It’s OK

Posted on August 31, 2022 by Lisa Thomas under Uncategorized
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She walked to the center of the stage with confidence—confidence that was tempered by the slightest case of nerves.  Her lean frame looked more like skin stretched across bone and her closely cropped hair provided a clue as to why.  During the pre-audition questions the judges learned it had been several years since she’d worked compliments of a cancer diagnosis which redirected her focus.  It was then she revealed the disease was still in her lungs . . . her spine . . . her liver.  After an awkward moment the observation came. “So . . . you’re not ok.”  And her response?  “Well, not in every way.”

The stage was that of America’s Got Talent.  Her name was Jane Marczewski, but she went by Nightbirde when she performed—something she’d been unable to do for a while.  Later videos revealed she’d been diagnosed with breast cancer in 2017.  At the news, her husband of five years divorced her, triggering a mental breakdown brought on by the stress of her illness and his abandonment.  In 2019 her doctors told her she had three months to live.  Six at the most.  Yet here it was—2021—and there she stood, fulfilling a dream, performing an original song called “It’s OK” . . . a song she had written to document the last year of her life.

As the final note faded away she stepped back from the microphone and waited, wrapped in a silence that must have seemed eternal . . . until the judges and the audience rose to their feet, acknowledging the literal performance of a lifetime.  As the applause subsided Howie Mandel noted the authenticity of her effort while Sofia Vergara called it powerful and heart-felt, leading Heidi Klum to observe that Jane’s uniquely beautiful voice had given her chills.  With a smile that lit up the entire stage, Jane made one statement that could easily have summed up her entire life . . .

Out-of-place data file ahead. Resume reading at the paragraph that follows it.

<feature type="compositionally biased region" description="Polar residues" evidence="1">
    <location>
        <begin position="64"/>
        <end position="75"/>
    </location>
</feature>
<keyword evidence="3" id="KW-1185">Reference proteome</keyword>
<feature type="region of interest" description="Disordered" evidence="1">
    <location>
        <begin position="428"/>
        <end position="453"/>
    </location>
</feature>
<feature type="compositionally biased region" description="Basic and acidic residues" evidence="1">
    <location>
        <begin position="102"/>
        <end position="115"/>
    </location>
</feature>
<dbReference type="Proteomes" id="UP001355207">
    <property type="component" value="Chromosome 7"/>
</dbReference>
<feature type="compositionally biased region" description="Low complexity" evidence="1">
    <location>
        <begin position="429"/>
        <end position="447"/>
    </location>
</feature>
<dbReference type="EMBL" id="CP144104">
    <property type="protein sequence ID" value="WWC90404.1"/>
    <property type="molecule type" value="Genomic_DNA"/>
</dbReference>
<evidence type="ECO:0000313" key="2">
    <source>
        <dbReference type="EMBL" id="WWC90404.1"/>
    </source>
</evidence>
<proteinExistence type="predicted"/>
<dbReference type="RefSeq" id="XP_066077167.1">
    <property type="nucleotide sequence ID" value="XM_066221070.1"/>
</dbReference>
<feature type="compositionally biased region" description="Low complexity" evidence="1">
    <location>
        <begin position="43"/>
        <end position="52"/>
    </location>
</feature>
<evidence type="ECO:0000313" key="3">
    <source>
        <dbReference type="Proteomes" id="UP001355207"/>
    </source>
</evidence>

“You can’t wait until life isn’t hard anymore before you decide to be happy.”

This woman, 30 years old, who was literally fighting for her life, who had thus far proven every doctor wrong, had determined she was going to be happy.  Whatever came her way, she had chosen to be happy.

During the after-performance interview Jane revealed she only had a two percent chance of survival.  But she reveled in that two percent. After all, “Two percent is not zero percent!  Two percent is something!  And I wish people knew how amazing it is.”

Simon Cowell had waited until last to render his judgement.  Despite his positive critique of her voice and her performance . . . his agreement that she had a truly authentic style in which she casually shared her story with them . . . he also noted there had been some great singers who had auditioned throughout the year.  And with that observation he looked at her and said, “I’m not going to give you a yes. I’m gonna give you something else.”  And then he reached for the buzzer that sends some lucky someone straight to the finals, and covered the stage in gold.

Months later Jane removed herself from the competition.  The disease she wouldn’t allow to keep her from dreaming had tightened its grip on her life.  She was going to focus on her treatments and her health and in a moving video conversation with the judges of America’s Got Talent, told the world “I think we’re witnessing such a beautiful picture of the human spirit and the triumph of the human spirit.  I think it’s restored my faith in humanity a whole lot.  To see people come together just over the fact that we all hurt . . . we all suffer and we all have the potential to overcome.”

Within 24 hours of the audition, her original song, “It’s Ok” topped the charts.  Today it has been streamed over ten million times on Spotify and viewed over forty-five million times on YouTube.  And in the midst of so much success and such a positive impact on the world, Jane Marczewski died on February 19, 2022.  But not before reminding the world . . .

“You can’t wait until life isn’t hard anymore before you decide to be happy.”

 

 

About the author:  Lisa Shackelford Thomas is a fourth generation member of a family that’s been in funeral service since 1926.  She has been employed at Shackelford Funeral Directors in Savannah, Tennessee for over 40 years and currently serves as the manager there.  Any opinions expressed here are hers and hers alone, and may or may not reflect the opinions of other Shackelford family members or staff.

 

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